2. The potassium iodate(V) was poured from the weighing bottle to a
clean and dry 100 cm3 beaker.

3. The weighing bottle was weighed again after the discharge of the
content. The weight was recorded.

4. About 40 cm3 of distilled water was added into the beaker. The
mixture was stirred with a glass rod gently until all potassium
iodate(V) had been dissolved.

5. The potassium iodate(V) solution was poured into a 250.00 cm3
volumetric flask. The beaker was rinsed with distilled water
thoroughly and the rinse was transferred into the volumetric flask.

6. The rinse was made up to 250.00 cm3 by using distilled water and it
was shook it well.

B. Standardization of Sodium Thiosulphate Solution

1. A stand, a burette clamp and a white tile was collected to
construct a titration set-up

2. A burette was rinsed with distilled water and then with the given
sodium thiosulphate solution.

3. The stopcock of the burette was closed and the sodium thiosulphate
solution was poured into it until the liquid level was near the zero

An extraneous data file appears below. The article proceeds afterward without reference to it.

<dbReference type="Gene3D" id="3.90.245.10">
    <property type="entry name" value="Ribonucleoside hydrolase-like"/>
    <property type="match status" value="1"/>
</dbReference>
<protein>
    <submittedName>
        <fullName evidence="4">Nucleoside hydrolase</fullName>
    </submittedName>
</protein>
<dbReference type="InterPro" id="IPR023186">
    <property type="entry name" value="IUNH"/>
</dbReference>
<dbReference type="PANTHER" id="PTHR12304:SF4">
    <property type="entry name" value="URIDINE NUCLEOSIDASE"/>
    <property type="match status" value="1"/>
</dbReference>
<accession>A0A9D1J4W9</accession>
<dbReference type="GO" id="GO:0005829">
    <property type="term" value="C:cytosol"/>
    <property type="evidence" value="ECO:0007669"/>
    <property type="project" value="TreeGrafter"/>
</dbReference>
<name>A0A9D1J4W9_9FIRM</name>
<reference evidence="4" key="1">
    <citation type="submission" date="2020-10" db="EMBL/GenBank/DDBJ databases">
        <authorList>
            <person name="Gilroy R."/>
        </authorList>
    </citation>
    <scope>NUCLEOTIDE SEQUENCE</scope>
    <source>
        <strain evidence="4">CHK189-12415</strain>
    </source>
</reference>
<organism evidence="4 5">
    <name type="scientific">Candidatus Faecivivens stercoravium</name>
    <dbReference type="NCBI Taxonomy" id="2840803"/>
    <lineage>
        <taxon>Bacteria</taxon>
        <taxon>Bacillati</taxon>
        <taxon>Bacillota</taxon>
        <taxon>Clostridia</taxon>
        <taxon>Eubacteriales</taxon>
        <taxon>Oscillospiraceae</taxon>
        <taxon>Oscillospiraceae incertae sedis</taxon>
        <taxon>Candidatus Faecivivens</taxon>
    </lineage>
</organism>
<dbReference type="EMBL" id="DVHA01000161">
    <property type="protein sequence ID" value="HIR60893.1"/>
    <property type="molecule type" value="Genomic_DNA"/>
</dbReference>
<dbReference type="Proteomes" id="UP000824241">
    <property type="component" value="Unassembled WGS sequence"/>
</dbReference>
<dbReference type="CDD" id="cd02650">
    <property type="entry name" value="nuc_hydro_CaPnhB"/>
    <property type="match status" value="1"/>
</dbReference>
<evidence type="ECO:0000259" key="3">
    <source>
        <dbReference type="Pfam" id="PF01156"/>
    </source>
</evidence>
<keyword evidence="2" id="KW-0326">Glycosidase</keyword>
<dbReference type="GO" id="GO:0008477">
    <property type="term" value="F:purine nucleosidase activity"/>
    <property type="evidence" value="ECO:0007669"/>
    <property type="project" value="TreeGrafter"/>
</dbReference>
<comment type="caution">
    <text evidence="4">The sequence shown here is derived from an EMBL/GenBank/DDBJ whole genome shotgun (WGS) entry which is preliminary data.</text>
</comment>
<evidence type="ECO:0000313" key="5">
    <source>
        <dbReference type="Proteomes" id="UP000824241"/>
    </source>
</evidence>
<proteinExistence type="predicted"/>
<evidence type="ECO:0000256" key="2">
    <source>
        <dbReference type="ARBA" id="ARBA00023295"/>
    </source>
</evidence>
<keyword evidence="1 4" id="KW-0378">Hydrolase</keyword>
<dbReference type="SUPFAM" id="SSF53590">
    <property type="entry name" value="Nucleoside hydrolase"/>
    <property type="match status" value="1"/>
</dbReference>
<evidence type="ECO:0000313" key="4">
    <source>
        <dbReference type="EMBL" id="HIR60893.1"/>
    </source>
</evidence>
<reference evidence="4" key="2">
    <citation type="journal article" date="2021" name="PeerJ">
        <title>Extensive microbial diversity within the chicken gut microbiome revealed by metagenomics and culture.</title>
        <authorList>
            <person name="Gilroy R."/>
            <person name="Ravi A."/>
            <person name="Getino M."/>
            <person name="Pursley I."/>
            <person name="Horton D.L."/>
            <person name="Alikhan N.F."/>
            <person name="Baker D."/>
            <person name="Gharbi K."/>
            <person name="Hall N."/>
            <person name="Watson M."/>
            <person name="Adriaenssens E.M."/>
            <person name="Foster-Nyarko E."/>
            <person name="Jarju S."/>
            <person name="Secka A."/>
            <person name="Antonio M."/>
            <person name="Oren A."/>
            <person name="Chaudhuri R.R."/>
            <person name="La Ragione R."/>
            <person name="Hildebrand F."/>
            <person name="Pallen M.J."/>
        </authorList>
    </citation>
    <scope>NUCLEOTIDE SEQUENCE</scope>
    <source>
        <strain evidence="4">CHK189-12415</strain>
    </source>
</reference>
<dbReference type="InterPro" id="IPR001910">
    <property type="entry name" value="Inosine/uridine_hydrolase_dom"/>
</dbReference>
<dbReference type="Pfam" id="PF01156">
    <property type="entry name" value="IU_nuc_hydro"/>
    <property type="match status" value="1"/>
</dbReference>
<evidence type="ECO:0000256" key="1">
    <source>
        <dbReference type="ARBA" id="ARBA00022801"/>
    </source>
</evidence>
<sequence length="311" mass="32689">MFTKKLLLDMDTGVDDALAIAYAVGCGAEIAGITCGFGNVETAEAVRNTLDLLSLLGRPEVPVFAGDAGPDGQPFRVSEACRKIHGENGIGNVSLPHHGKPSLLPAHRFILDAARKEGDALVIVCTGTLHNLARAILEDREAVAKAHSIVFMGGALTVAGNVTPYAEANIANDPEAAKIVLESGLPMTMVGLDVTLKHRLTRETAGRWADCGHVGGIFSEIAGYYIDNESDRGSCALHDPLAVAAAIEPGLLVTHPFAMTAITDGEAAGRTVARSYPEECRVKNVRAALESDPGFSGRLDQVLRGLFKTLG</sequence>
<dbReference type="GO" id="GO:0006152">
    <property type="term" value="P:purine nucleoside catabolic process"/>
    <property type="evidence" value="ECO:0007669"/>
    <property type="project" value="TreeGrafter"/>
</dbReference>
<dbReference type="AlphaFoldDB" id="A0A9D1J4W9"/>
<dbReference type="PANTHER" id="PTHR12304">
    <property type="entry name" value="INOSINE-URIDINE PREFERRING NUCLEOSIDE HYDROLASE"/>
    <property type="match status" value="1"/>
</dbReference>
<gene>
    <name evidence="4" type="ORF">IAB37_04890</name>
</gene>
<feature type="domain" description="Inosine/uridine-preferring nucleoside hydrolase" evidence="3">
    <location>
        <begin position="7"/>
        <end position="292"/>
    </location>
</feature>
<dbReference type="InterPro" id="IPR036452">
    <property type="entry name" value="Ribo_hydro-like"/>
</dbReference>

mark. The stopcock of the burette was opened to allow the titrant to
fill up the tip and then the liquid level was adjusted near zero.

4. A 25.00 cm3 pipette was rinsed with distilled water.

5. A small amount of the potassium iodate(V) solution was poured from
the volumetric flask to a clean and dry 100 cm3 beaker for rinsing the
pipette .

6. 25.00 cm3 of the potassium iodate(V) solution was pipetted from the
beaker into a conical flask.

7. 5 cm3 of 1.0 M potassium iodide solution was measured with a 10 cm3
measuring

cylinder. The solution was poured into the conical flask.

8. 10 cm3 of 0.5 M sulphuric acid was measured with a 10 cm3 clean